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Discussions

Bass Bass Knows the way the wind is flowing.
  • Microsoft ​TuneTablet​Telephone--​Video

    raymond said:

    The wrong Steve introduces a new category, just what I was looking for:

     

     

    LOL, the Apple guy in the second video (0:35) basically said the same things I said in the other thread. Wow. Big Smile

  • !!@!THE APPLE TABLET EVENT!@!!

    <blink>

    It's better then I thought. BAM! This will revolutionize education. This will revolutionize business. This will revolutionize how you read books, how you watch movies, and how you listen to music. And it will revolutionalize the world. Our world. This is the ultimate device. iPad.

    </blink>

     

  • Data space on hosts Vs. reality?

    ManipUni said:
    AndyC said:
    *snip*

    Do you think staffing, monitoring, and air conditioning go up by 75% of the initial value of the account if you add 2 GB to the account?

    Like W3bbo said, web hosts love overselling. If they offer like 500 GB for $10/mo, they are probably going the premise that you will never use 500 GB, anyway. Smiley Plus, also as W3bbo said, they'll find some other way to cap you if you a heavy user.

  • Data space on hosts Vs. reality?

    Amazon S3 charges $0.15 GB / mo (bandwidth not included). 

    Hell you can get an entire virtual server with like 16 GB of storage for $20 / mo. I'm sure W3bbo can hook you up with a better deal then $6/GB anyway. Wink

  • Revealed: the HP Slate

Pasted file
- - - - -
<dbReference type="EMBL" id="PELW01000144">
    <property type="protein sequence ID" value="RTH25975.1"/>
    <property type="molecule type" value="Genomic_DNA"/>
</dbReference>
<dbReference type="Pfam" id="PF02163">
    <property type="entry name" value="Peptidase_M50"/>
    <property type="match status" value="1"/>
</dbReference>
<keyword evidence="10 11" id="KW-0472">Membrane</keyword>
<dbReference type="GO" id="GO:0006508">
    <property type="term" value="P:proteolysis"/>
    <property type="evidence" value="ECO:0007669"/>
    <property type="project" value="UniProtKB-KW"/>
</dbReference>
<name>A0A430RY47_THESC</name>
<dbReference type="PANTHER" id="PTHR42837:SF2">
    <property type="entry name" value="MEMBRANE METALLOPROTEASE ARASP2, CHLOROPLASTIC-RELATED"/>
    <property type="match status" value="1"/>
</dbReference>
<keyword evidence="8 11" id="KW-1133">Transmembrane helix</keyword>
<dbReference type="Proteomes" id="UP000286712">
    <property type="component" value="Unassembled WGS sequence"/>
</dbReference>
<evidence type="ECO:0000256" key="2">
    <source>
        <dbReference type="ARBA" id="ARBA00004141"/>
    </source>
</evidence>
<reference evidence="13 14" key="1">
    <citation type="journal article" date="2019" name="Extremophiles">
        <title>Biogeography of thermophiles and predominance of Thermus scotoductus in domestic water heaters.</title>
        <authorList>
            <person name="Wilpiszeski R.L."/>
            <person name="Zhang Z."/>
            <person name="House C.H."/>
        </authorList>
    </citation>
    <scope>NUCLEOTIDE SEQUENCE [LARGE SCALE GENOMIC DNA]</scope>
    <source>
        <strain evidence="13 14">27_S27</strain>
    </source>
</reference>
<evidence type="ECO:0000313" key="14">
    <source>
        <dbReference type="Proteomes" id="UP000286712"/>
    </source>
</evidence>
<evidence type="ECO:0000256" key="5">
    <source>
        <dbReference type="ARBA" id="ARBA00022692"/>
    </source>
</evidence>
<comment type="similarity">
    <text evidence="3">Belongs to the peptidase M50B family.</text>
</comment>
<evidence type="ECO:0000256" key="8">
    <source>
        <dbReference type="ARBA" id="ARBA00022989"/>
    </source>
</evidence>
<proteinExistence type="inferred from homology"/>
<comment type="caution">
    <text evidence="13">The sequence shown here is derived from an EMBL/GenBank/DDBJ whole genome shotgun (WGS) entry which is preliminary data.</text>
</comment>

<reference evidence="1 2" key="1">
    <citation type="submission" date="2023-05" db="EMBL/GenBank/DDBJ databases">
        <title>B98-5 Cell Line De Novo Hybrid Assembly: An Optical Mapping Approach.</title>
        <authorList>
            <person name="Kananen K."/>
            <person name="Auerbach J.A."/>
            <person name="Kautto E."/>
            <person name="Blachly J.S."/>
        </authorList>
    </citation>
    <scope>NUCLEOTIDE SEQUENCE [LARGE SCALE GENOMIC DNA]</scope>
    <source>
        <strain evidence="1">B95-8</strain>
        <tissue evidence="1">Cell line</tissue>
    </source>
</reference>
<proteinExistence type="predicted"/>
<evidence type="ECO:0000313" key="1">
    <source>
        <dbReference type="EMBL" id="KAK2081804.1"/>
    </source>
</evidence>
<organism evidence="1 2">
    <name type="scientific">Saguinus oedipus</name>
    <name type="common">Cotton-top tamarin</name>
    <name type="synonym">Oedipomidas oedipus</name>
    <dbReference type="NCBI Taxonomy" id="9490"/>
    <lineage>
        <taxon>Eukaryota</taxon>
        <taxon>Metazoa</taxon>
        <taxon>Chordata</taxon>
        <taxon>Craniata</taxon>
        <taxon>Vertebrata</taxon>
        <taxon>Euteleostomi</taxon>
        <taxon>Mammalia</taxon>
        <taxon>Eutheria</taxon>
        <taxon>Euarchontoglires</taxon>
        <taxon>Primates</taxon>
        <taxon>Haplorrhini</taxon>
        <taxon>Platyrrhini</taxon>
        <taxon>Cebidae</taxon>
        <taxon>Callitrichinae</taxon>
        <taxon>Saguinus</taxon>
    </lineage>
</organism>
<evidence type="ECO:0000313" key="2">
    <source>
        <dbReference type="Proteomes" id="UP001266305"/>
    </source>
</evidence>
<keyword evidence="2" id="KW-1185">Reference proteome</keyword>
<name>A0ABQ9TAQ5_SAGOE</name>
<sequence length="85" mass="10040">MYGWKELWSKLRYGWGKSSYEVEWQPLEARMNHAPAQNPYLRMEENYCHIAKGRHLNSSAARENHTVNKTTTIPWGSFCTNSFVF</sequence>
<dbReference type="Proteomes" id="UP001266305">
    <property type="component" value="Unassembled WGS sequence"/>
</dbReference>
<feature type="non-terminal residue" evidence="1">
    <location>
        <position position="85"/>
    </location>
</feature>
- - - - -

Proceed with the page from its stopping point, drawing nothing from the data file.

The Apple tablet will be so revolutionary that, future historians will label events in this world, our world, in BS or "Before Slate" years. Starting tomorrow, the era of the slate begins. A new era, a wonderful era, an area of pure happiness and awesome. We will celebrate tomorrow for years and years to come. 

  • It is time... Move the filesystem off of disks

    CreamFilling512 said:
    Bass said:
    *snip*

    No, it really doesn't matter at all.  A database server is going to be I/O limited, not CPU limited, why would you optimize something like that?  If the server needs to read I/O by making a system call, its going to switch context and there goes your whole cache anyway, so why do we care about CPU cache again?

    A database server is going to be I/O limited, not CPU limited, why would you optimize something like that?

     

    The fact that a database server is I/O limited is exactly why you want to access time. Think for a moment on why that would be so.

     

    If the server needs to read I/O by making a system call, its going to switch context and there goes your whole cache anyway, so why do we care about CPU cache again?

     

    The kernel doesn't even need to involve the CPU all that much to read I/O to memory. Come on, pay attention to the rest of the debate, I mentioned this before and Dexter even elaborated on the point.

  • So MS Ranks 51st Best Company To Work For

    CannotResolveSymbol said:

    Awww....  my university's not on the list anymore.  Sad

     

    IIRC, Microsoft used to be quite a bit more highly ranked (several years ago)...  maybe that was a different magazine, though.

    The sign of a maturing company? Smiley

     

    Google used to be #1 for a few years at least. Now they are #4.

     

    SAS really deserves their spot though. They take all the perks of Google and take in into a new level.

  • It is time... Move the filesystem off of disks

    Sven Groot said:
    Bass said:
    *snip*

    So basically what you're saying is that you can't delegate this functionality to the kernel, because most kernels in use in production systems today don't expose the functionality that allow you to do this. Thanks for proving my point.

     

    Note that I have never claimed that this is a universal truth that will never change. Perhaps in the future you can give enough information information to the kernel so you can rely solely on the caching it provides. That would be great. All I'm saying that in current production databases, this isn't the case. And this isn't because the developers of those databases were idiots, as you seem to be implying.